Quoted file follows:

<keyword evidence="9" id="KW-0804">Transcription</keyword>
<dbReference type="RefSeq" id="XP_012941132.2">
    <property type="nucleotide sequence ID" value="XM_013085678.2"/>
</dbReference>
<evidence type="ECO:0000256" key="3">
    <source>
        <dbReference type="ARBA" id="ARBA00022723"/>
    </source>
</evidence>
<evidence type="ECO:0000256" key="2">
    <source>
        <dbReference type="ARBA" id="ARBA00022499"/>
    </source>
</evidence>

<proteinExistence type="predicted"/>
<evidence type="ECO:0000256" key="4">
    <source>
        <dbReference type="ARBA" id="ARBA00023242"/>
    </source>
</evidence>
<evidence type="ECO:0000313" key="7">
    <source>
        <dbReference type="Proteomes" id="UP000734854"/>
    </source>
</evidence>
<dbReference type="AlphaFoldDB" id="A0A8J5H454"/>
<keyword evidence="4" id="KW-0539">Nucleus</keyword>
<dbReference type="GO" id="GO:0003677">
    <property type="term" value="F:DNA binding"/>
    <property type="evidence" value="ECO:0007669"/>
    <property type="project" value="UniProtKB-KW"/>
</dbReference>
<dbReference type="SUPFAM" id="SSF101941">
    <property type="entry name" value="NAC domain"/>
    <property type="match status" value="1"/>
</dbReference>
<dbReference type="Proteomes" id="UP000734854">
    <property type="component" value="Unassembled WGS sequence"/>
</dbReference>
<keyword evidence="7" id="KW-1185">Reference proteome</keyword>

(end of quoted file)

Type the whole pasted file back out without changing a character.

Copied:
<keyword evidence="9" id="KW-0804">Transcription</keyword>
<dbReference type="RefSeq" id="XP_012941132.2">
    <property type="nucleotide sequence ID" value="XM_013085678.2"/>
</dbReference>
<evidence type="ECO:0000256" key="3">
    <source>
        <dbReference type="ARBA" id="ARBA00022723"/>
    </source>
</evidence>
<evidence type="ECO:0000256" key="2">
    <source>
        <dbReference type="ARBA" id="ARBA00022499"/>
    </source>
</evidence>

<proteinExistence type="predicted"/>
<evidence type="ECO:0000256" key="4">
    <source>
        <dbReference type="ARBA" id="ARBA00023242"/>
    </source>
</evidence>
<evidence type="ECO:0000313" key="7">
    <source>
        <dbReference type="Proteomes" id="UP000734854"/>
    </source>
</evidence>
<dbReference type="AlphaFoldDB" id="A0A8J5H454"/>
<keyword evidence="4" id="KW-0539">Nucleus</keyword>
<dbReference type="GO" id="GO:0003677">
    <property type="term" value="F:DNA binding"/>
    <property type="evidence" value="ECO:0007669"/>
    <property type="project" value="UniProtKB-KW"/>
</dbReference>
<dbReference type="SUPFAM" id="SSF101941">
    <property type="entry name" value="NAC domain"/>
    <property type="match status" value="1"/>
</dbReference>
<dbReference type="Proteomes" id="UP000734854">
    <property type="component" value="Unassembled WGS sequence"/>
</dbReference>
<keyword evidence="7" id="KW-1185">Reference proteome</keyword>